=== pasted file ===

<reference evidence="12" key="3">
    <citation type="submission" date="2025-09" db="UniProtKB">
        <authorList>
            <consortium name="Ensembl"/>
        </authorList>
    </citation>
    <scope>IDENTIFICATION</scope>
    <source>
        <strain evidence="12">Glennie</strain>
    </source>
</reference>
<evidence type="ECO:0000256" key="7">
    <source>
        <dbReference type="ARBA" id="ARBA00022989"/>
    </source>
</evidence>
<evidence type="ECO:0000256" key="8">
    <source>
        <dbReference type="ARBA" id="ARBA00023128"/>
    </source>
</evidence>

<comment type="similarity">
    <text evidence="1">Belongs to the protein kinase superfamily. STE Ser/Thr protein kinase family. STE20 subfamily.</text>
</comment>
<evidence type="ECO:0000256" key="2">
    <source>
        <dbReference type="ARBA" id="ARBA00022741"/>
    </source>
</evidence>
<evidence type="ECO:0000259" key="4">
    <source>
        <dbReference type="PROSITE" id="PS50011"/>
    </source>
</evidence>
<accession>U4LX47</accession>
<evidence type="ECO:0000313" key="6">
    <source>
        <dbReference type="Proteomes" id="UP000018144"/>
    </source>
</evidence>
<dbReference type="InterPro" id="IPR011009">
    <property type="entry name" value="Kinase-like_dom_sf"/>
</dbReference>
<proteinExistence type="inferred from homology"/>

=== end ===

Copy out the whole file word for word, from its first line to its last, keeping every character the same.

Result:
<reference evidence="12" key="3">
    <citation type="submission" date="2025-09" db="UniProtKB">
        <authorList>
            <consortium name="Ensembl"/>
        </authorList>
    </citation>
    <scope>IDENTIFICATION</scope>
    <source>
        <strain evidence="12">Glennie</strain>
    </source>
</reference>
<evidence type="ECO:0000256" key="7">
    <source>
        <dbReference type="ARBA" id="ARBA00022989"/>
    </source>
</evidence>
<evidence type="ECO:0000256" key="8">
    <source>
        <dbReference type="ARBA" id="ARBA00023128"/>
    </source>
</evidence>

<comment type="similarity">
    <text evidence="1">Belongs to the protein kinase superfamily. STE Ser/Thr protein kinase family. STE20 subfamily.</text>
</comment>
<evidence type="ECO:0000256" key="2">
    <source>
        <dbReference type="ARBA" id="ARBA00022741"/>
    </source>
</evidence>
<evidence type="ECO:0000259" key="4">
    <source>
        <dbReference type="PROSITE" id="PS50011"/>
    </source>
</evidence>
<accession>U4LX47</accession>
<evidence type="ECO:0000313" key="6">
    <source>
        <dbReference type="Proteomes" id="UP000018144"/>
    </source>
</evidence>
<dbReference type="InterPro" id="IPR011009">
    <property type="entry name" value="Kinase-like_dom_sf"/>
</dbReference>
<proteinExistence type="inferred from homology"/>